( To sign up for a totally free subscription to Food Security News, click here)

Latest Posts

Ruby Bridges was 6 when she walked into a segregated school. Now she teaches children to get past racial differences.

Ruby Bridges is one of USA TODAY's Women of the Century. To commemorate the 100th anniversary of the 19th Amendment, we've assembled a list of 100 women who've made a substantial impact on our country or our lives over the past 100 years. Read about them all on Aug. 14.When 6-year-old Ruby Bridges walked up the…

Gamers and coaches we’ll miss out on without Huge Ten and Pac-12 football this fall

Analis Bailey, USA TODAY Published 6:24 a.m. ET Aug. 12, 2020 | Updated 6:50 a.m. ET Aug. 12, 2020CLOSE SportsPulse: Paul Myerberg and Dan Wolken dissect how college football got to this point and rendered completely helpless to the raging pandemic in America. USA TODAYThe Big Ten and Pac-12 decided Tuesday to not play football…

Gayle King: ‘I like radio so much’

Skip to main content HomeCoronavirus Updates2020 Election ResultsElectionsNationWorldPoliticsFactcheckEducationInvestigationsHealthWeatherRace in AmericaImpeachmentJust the FAQsTracking 2020Gayle King reveals why she returned to radio with her new show "Gayle King In the House" on SiriusXM and what topics listeners want to discuss during these times of crises. (Aug.12)AP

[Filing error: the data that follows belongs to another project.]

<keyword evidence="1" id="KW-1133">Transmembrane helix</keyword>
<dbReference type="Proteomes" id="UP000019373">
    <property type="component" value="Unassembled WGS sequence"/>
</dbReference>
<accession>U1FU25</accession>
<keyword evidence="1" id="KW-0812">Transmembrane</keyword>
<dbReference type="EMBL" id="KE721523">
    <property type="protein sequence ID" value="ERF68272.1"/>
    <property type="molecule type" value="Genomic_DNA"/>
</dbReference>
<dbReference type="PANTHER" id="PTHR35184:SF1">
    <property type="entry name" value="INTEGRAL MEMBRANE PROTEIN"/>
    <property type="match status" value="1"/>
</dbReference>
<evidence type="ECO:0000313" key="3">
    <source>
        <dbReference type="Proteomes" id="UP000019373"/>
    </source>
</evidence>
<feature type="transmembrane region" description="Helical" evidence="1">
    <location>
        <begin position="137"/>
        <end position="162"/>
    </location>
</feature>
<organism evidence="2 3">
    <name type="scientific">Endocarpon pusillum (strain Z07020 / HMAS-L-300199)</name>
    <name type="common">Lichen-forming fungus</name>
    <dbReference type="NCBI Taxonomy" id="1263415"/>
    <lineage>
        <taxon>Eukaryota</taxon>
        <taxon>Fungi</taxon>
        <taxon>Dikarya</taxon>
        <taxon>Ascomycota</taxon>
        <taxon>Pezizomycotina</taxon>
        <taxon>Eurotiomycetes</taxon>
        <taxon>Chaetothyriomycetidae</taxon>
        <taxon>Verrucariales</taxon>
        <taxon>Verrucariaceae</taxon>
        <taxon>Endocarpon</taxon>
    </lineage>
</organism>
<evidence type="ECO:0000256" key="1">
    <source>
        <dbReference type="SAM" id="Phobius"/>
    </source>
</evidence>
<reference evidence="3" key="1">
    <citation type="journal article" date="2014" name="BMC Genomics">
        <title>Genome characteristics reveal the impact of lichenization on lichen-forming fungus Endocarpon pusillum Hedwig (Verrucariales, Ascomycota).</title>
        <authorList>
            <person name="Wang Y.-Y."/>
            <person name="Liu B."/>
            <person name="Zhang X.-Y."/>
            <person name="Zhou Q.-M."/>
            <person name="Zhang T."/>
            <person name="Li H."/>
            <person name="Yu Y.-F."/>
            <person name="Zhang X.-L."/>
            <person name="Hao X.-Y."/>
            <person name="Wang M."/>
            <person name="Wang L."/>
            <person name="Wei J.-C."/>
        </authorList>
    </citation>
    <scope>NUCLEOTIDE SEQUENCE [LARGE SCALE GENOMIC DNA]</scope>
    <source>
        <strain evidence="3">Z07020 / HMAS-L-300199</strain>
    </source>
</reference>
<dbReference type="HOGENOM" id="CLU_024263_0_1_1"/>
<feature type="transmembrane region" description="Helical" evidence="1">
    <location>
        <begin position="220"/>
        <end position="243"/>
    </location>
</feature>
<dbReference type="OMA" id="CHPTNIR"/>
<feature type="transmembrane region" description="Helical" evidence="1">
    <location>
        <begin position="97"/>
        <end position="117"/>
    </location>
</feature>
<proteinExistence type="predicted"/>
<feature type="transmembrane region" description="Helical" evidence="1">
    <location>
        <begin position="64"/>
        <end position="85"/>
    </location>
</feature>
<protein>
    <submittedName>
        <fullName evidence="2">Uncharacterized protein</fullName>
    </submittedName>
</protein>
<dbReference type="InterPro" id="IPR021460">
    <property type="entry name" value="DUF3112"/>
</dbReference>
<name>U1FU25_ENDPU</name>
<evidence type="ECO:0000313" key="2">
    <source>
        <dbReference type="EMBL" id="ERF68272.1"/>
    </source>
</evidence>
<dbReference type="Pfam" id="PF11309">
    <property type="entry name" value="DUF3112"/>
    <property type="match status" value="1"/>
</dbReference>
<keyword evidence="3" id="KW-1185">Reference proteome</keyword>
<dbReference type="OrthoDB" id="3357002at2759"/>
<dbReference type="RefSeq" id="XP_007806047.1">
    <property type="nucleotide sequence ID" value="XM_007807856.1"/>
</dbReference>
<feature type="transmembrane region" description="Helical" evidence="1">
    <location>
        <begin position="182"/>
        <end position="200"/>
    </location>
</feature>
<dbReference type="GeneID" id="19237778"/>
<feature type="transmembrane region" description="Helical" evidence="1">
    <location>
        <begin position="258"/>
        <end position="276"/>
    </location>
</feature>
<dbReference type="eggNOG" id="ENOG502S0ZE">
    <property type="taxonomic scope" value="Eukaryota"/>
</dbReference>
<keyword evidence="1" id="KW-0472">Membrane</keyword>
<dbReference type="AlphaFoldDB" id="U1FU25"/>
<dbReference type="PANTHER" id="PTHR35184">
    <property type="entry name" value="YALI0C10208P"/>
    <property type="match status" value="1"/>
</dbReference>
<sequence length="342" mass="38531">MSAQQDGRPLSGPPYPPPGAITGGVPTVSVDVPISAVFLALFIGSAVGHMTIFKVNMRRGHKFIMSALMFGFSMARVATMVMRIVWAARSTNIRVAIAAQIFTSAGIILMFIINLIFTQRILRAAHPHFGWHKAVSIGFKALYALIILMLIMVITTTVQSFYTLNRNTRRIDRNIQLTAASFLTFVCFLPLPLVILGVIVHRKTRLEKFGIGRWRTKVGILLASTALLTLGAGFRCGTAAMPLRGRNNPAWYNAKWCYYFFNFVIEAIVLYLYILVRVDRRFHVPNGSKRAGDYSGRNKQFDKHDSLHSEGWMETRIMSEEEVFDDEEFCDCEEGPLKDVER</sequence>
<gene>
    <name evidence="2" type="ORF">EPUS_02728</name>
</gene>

‘So I guess Southwest has actually developed time travel’: Airline company sends out travelers strange flight changes

Dawn Gilbertson, USA TODAY Published 6:00 a.m. ET Aug. 12, 2020 CLOSE No assigned seats? Here are some of the biggest things that set Southwest Airlines apart from other carriers. USA TODAY"We've made a change to your upcoming trip.''Joanie Tran knows airline emails with that subject line are rarely good news, especially during a pandemic when…

Latest Posts

Ruby Bridges was 6 when she walked into a segregated school. Now she teaches children to get past racial differences.